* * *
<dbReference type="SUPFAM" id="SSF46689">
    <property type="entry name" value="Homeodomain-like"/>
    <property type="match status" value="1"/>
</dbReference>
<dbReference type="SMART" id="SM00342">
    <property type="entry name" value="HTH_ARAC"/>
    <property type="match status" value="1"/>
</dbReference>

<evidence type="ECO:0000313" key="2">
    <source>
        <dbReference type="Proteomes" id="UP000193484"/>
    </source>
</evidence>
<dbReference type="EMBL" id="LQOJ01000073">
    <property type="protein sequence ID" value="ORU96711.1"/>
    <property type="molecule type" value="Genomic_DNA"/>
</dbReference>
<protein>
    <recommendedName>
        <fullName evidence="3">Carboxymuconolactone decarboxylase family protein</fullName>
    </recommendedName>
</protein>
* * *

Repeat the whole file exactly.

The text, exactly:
<dbReference type="SUPFAM" id="SSF46689">
    <property type="entry name" value="Homeodomain-like"/>
    <property type="match status" value="1"/>
</dbReference>
<dbReference type="SMART" id="SM00342">
    <property type="entry name" value="HTH_ARAC"/>
    <property type="match status" value="1"/>
</dbReference>

<evidence type="ECO:0000313" key="2">
    <source>
        <dbReference type="Proteomes" id="UP000193484"/>
    </source>
</evidence>
<dbReference type="EMBL" id="LQOJ01000073">
    <property type="protein sequence ID" value="ORU96711.1"/>
    <property type="molecule type" value="Genomic_DNA"/>
</dbReference>
<protein>
    <recommendedName>
        <fullName evidence="3">Carboxymuconolactone decarboxylase family protein</fullName>
    </recommendedName>
</protein>